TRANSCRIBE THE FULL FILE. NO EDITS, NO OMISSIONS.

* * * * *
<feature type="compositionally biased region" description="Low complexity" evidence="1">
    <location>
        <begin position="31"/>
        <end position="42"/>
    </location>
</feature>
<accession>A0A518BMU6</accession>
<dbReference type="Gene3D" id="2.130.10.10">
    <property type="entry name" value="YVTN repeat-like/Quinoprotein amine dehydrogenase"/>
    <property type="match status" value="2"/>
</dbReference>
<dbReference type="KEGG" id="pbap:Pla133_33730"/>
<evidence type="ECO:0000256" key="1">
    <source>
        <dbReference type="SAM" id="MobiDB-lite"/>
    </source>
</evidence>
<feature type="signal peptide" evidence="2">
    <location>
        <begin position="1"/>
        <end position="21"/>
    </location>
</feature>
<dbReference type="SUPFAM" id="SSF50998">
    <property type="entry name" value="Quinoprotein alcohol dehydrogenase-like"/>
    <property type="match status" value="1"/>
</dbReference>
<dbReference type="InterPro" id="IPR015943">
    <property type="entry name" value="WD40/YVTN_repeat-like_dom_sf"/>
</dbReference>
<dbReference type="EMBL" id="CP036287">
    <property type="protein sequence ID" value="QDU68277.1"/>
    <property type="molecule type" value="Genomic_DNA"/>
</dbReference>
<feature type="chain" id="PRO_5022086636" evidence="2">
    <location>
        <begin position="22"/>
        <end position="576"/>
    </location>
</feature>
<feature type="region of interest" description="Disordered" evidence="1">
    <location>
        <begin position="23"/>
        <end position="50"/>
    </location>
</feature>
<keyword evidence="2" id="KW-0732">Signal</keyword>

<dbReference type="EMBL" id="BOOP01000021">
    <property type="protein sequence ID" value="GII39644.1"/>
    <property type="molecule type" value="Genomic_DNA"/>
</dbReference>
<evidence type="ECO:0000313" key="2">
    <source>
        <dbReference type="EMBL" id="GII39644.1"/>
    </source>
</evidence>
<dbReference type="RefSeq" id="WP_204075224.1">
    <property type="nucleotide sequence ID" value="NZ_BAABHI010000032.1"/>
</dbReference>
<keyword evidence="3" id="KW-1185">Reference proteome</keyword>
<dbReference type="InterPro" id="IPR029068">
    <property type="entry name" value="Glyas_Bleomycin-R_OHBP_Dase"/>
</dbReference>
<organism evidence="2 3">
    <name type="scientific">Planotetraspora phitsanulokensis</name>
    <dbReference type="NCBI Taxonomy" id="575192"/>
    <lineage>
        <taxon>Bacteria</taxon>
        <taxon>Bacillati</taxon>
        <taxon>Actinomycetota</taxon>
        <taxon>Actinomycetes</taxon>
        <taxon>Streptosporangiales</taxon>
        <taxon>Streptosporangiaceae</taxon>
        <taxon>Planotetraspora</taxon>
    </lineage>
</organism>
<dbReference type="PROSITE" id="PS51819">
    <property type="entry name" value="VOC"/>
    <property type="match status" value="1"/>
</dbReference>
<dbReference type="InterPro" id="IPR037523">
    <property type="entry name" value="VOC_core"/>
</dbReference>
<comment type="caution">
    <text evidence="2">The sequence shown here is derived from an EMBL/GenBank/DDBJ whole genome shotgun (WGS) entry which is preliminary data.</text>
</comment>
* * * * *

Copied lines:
<feature type="compositionally biased region" description="Low complexity" evidence="1">
    <location>
        <begin position="31"/>
        <end position="42"/>
    </location>
</feature>
<accession>A0A518BMU6</accession>
<dbReference type="Gene3D" id="2.130.10.10">
    <property type="entry name" value="YVTN repeat-like/Quinoprotein amine dehydrogenase"/>
    <property type="match status" value="2"/>
</dbReference>
<dbReference type="KEGG" id="pbap:Pla133_33730"/>
<evidence type="ECO:0000256" key="1">
    <source>
        <dbReference type="SAM" id="MobiDB-lite"/>
    </source>
</evidence>
<feature type="signal peptide" evidence="2">
    <location>
        <begin position="1"/>
        <end position="21"/>
    </location>
</feature>
<dbReference type="SUPFAM" id="SSF50998">
    <property type="entry name" value="Quinoprotein alcohol dehydrogenase-like"/>
    <property type="match status" value="1"/>
</dbReference>
<dbReference type="InterPro" id="IPR015943">
    <property type="entry name" value="WD40/YVTN_repeat-like_dom_sf"/>
</dbReference>
<dbReference type="EMBL" id="CP036287">
    <property type="protein sequence ID" value="QDU68277.1"/>
    <property type="molecule type" value="Genomic_DNA"/>
</dbReference>
<feature type="chain" id="PRO_5022086636" evidence="2">
    <location>
        <begin position="22"/>
        <end position="576"/>
    </location>
</feature>
<feature type="region of interest" description="Disordered" evidence="1">
    <location>
        <begin position="23"/>
        <end position="50"/>
    </location>
</feature>
<keyword evidence="2" id="KW-0732">Signal</keyword>

<dbReference type="EMBL" id="BOOP01000021">
    <property type="protein sequence ID" value="GII39644.1"/>
    <property type="molecule type" value="Genomic_DNA"/>
</dbReference>
<evidence type="ECO:0000313" key="2">
    <source>
        <dbReference type="EMBL" id="GII39644.1"/>
    </source>
</evidence>
<dbReference type="RefSeq" id="WP_204075224.1">
    <property type="nucleotide sequence ID" value="NZ_BAABHI010000032.1"/>
</dbReference>
<keyword evidence="3" id="KW-1185">Reference proteome</keyword>
<dbReference type="InterPro" id="IPR029068">
    <property type="entry name" value="Glyas_Bleomycin-R_OHBP_Dase"/>
</dbReference>
<organism evidence="2 3">
    <name type="scientific">Planotetraspora phitsanulokensis</name>
    <dbReference type="NCBI Taxonomy" id="575192"/>
    <lineage>
        <taxon>Bacteria</taxon>
        <taxon>Bacillati</taxon>
        <taxon>Actinomycetota</taxon>
        <taxon>Actinomycetes</taxon>
        <taxon>Streptosporangiales</taxon>
        <taxon>Streptosporangiaceae</taxon>
        <taxon>Planotetraspora</taxon>
    </lineage>
</organism>
<dbReference type="PROSITE" id="PS51819">
    <property type="entry name" value="VOC"/>
    <property type="match status" value="1"/>
</dbReference>
<dbReference type="InterPro" id="IPR037523">
    <property type="entry name" value="VOC_core"/>
</dbReference>
<comment type="caution">
    <text evidence="2">The sequence shown here is derived from an EMBL/GenBank/DDBJ whole genome shotgun (WGS) entry which is preliminary data.</text>
</comment>